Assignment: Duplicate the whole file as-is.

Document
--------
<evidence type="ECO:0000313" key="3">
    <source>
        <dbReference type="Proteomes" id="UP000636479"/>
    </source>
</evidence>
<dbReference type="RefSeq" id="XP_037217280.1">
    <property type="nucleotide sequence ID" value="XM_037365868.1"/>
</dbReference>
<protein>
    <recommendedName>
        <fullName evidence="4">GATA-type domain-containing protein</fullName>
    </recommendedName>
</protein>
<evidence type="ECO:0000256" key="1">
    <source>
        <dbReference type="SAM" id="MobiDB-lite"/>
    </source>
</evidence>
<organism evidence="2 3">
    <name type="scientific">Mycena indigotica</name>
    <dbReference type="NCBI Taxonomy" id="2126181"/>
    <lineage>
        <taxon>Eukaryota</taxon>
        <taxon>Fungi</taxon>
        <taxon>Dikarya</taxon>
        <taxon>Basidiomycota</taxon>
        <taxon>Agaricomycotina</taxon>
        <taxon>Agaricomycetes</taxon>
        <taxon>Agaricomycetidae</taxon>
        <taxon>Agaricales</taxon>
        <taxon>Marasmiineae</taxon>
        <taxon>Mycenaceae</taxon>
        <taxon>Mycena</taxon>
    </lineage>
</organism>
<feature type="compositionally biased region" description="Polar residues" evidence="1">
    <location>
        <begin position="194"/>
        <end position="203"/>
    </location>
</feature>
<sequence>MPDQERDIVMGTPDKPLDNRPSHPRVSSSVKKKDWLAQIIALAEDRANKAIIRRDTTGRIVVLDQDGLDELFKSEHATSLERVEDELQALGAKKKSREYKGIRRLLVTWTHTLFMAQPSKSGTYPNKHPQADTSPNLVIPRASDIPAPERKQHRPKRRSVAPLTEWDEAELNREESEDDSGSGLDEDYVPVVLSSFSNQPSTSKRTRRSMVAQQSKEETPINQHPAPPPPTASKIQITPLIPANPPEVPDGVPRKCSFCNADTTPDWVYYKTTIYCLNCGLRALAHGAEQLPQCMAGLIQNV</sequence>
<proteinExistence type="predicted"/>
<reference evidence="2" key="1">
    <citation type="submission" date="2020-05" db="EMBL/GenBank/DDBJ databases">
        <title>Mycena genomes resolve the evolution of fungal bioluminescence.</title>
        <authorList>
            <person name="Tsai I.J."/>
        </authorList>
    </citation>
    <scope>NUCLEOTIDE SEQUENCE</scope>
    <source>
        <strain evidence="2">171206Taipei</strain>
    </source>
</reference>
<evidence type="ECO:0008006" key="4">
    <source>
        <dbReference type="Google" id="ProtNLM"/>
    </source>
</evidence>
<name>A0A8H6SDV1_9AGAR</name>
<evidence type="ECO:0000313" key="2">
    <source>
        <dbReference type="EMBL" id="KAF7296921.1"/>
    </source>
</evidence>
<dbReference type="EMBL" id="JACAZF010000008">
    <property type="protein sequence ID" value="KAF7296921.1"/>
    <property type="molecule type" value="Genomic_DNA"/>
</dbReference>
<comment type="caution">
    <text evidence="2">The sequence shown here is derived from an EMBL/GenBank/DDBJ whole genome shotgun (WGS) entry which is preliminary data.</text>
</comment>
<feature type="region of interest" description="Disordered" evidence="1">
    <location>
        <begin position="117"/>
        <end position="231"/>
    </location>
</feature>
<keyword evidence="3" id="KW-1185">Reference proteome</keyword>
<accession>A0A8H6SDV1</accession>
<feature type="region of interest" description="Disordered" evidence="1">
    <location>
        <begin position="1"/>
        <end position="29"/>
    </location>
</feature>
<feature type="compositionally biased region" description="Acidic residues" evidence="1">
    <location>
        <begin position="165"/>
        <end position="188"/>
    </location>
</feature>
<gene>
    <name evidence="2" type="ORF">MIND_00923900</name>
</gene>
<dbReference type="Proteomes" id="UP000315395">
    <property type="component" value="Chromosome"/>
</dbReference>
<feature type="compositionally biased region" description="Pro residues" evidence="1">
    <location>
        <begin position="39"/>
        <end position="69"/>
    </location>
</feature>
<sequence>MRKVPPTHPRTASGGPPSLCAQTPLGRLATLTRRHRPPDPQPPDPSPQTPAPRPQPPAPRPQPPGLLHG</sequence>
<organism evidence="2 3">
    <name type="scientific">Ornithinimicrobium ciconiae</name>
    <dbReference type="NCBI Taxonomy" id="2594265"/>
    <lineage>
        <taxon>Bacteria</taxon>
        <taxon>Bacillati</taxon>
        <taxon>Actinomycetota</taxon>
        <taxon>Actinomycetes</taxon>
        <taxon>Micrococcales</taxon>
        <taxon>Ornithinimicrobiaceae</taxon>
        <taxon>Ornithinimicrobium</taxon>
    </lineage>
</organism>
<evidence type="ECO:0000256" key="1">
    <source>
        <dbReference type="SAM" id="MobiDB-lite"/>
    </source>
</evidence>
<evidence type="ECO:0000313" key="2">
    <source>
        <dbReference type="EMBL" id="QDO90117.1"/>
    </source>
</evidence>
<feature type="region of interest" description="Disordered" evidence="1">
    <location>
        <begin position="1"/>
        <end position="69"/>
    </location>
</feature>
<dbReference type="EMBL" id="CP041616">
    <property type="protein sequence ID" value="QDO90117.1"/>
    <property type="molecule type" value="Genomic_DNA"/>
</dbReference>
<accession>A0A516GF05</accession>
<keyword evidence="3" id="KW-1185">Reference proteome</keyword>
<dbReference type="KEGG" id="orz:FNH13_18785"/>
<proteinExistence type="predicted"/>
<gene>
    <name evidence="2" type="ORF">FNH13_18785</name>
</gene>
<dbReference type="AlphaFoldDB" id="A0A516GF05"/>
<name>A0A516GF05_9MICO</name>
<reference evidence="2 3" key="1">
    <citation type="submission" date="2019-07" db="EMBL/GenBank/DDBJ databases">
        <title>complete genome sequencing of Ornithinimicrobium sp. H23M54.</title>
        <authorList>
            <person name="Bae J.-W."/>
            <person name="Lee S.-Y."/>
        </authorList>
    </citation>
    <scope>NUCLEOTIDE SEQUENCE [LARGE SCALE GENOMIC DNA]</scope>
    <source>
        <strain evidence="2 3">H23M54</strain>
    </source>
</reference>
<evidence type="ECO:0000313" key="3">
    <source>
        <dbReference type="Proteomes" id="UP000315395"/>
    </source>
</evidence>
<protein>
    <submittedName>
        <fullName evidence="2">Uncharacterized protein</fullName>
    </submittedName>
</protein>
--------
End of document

<evidence type="ECO:0000313" key="3">
    <source>
        <dbReference type="Proteomes" id="UP000636479"/>
    </source>
</evidence>
<dbReference type="RefSeq" id="XP_037217280.1">
    <property type="nucleotide sequence ID" value="XM_037365868.1"/>
</dbReference>
<protein>
    <recommendedName>
        <fullName evidence="4">GATA-type domain-containing protein</fullName>
    </recommendedName>
</protein>
<evidence type="ECO:0000256" key="1">
    <source>
        <dbReference type="SAM" id="MobiDB-lite"/>
    </source>
</evidence>
<organism evidence="2 3">
    <name type="scientific">Mycena indigotica</name>
    <dbReference type="NCBI Taxonomy" id="2126181"/>
    <lineage>
        <taxon>Eukaryota</taxon>
        <taxon>Fungi</taxon>
        <taxon>Dikarya</taxon>
        <taxon>Basidiomycota</taxon>
        <taxon>Agaricomycotina</taxon>
        <taxon>Agaricomycetes</taxon>
        <taxon>Agaricomycetidae</taxon>
        <taxon>Agaricales</taxon>
        <taxon>Marasmiineae</taxon>
        <taxon>Mycenaceae</taxon>
        <taxon>Mycena</taxon>
    </lineage>
</organism>
<feature type="compositionally biased region" description="Polar residues" evidence="1">
    <location>
        <begin position="194"/>
        <end position="203"/>
    </location>
</feature>
<sequence>MPDQERDIVMGTPDKPLDNRPSHPRVSSSVKKKDWLAQIIALAEDRANKAIIRRDTTGRIVVLDQDGLDELFKSEHATSLERVEDELQALGAKKKSREYKGIRRLLVTWTHTLFMAQPSKSGTYPNKHPQADTSPNLVIPRASDIPAPERKQHRPKRRSVAPLTEWDEAELNREESEDDSGSGLDEDYVPVVLSSFSNQPSTSKRTRRSMVAQQSKEETPINQHPAPPPPTASKIQITPLIPANPPEVPDGVPRKCSFCNADTTPDWVYYKTTIYCLNCGLRALAHGAEQLPQCMAGLIQNV</sequence>
<proteinExistence type="predicted"/>
<reference evidence="2" key="1">
    <citation type="submission" date="2020-05" db="EMBL/GenBank/DDBJ databases">
        <title>Mycena genomes resolve the evolution of fungal bioluminescence.</title>
        <authorList>
            <person name="Tsai I.J."/>
        </authorList>
    </citation>
    <scope>NUCLEOTIDE SEQUENCE</scope>
    <source>
        <strain evidence="2">171206Taipei</strain>
    </source>
</reference>
<evidence type="ECO:0008006" key="4">
    <source>
        <dbReference type="Google" id="ProtNLM"/>
    </source>
</evidence>
<name>A0A8H6SDV1_9AGAR</name>
<evidence type="ECO:0000313" key="2">
    <source>
        <dbReference type="EMBL" id="KAF7296921.1"/>
    </source>
</evidence>
<dbReference type="EMBL" id="JACAZF010000008">
    <property type="protein sequence ID" value="KAF7296921.1"/>
    <property type="molecule type" value="Genomic_DNA"/>
</dbReference>
<comment type="caution">
    <text evidence="2">The sequence shown here is derived from an EMBL/GenBank/DDBJ whole genome shotgun (WGS) entry which is preliminary data.</text>
</comment>
<feature type="region of interest" description="Disordered" evidence="1">
    <location>
        <begin position="117"/>
        <end position="231"/>
    </location>
</feature>
<keyword evidence="3" id="KW-1185">Reference proteome</keyword>
<accession>A0A8H6SDV1</accession>
<feature type="region of interest" description="Disordered" evidence="1">
    <location>
        <begin position="1"/>
        <end position="29"/>
    </location>
</feature>
<feature type="compositionally biased region" description="Acidic residues" evidence="1">
    <location>
        <begin position="165"/>
        <end position="188"/>
    </location>
</feature>
<gene>
    <name evidence="2" type="ORF">MIND_00923900</name>
</gene>
<dbReference type="Proteomes" id="UP000315395">
    <property type="component" value="Chromosome"/>
</dbReference>
<feature type="compositionally biased region" description="Pro residues" evidence="1">
    <location>
        <begin position="39"/>
        <end position="69"/>
    </location>
</feature>
<sequence>MRKVPPTHPRTASGGPPSLCAQTPLGRLATLTRRHRPPDPQPPDPSPQTPAPRPQPPAPRPQPPGLLHG</sequence>
<organism evidence="2 3">
    <name type="scientific">Ornithinimicrobium ciconiae</name>
    <dbReference type="NCBI Taxonomy" id="2594265"/>
    <lineage>
        <taxon>Bacteria</taxon>
        <taxon>Bacillati</taxon>
        <taxon>Actinomycetota</taxon>
        <taxon>Actinomycetes</taxon>
        <taxon>Micrococcales</taxon>
        <taxon>Ornithinimicrobiaceae</taxon>
        <taxon>Ornithinimicrobium</taxon>
    </lineage>
</organism>
<evidence type="ECO:0000256" key="1">
    <source>
        <dbReference type="SAM" id="MobiDB-lite"/>
    </source>
</evidence>
<evidence type="ECO:0000313" key="2">
    <source>
        <dbReference type="EMBL" id="QDO90117.1"/>
    </source>
</evidence>
<feature type="region of interest" description="Disordered" evidence="1">
    <location>
        <begin position="1"/>
        <end position="69"/>
    </location>
</feature>
<dbReference type="EMBL" id="CP041616">
    <property type="protein sequence ID" value="QDO90117.1"/>
    <property type="molecule type" value="Genomic_DNA"/>
</dbReference>
<accession>A0A516GF05</accession>
<keyword evidence="3" id="KW-1185">Reference proteome</keyword>
<dbReference type="KEGG" id="orz:FNH13_18785"/>
<proteinExistence type="predicted"/>
<gene>
    <name evidence="2" type="ORF">FNH13_18785</name>
</gene>
<dbReference type="AlphaFoldDB" id="A0A516GF05"/>
<name>A0A516GF05_9MICO</name>
<reference evidence="2 3" key="1">
    <citation type="submission" date="2019-07" db="EMBL/GenBank/DDBJ databases">
        <title>complete genome sequencing of Ornithinimicrobium sp. H23M54.</title>
        <authorList>
            <person name="Bae J.-W."/>
            <person name="Lee S.-Y."/>
        </authorList>
    </citation>
    <scope>NUCLEOTIDE SEQUENCE [LARGE SCALE GENOMIC DNA]</scope>
    <source>
        <strain evidence="2 3">H23M54</strain>
    </source>
</reference>
<evidence type="ECO:0000313" key="3">
    <source>
        <dbReference type="Proteomes" id="UP000315395"/>
    </source>
</evidence>
<protein>
    <submittedName>
        <fullName evidence="2">Uncharacterized protein</fullName>
    </submittedName>
</protein>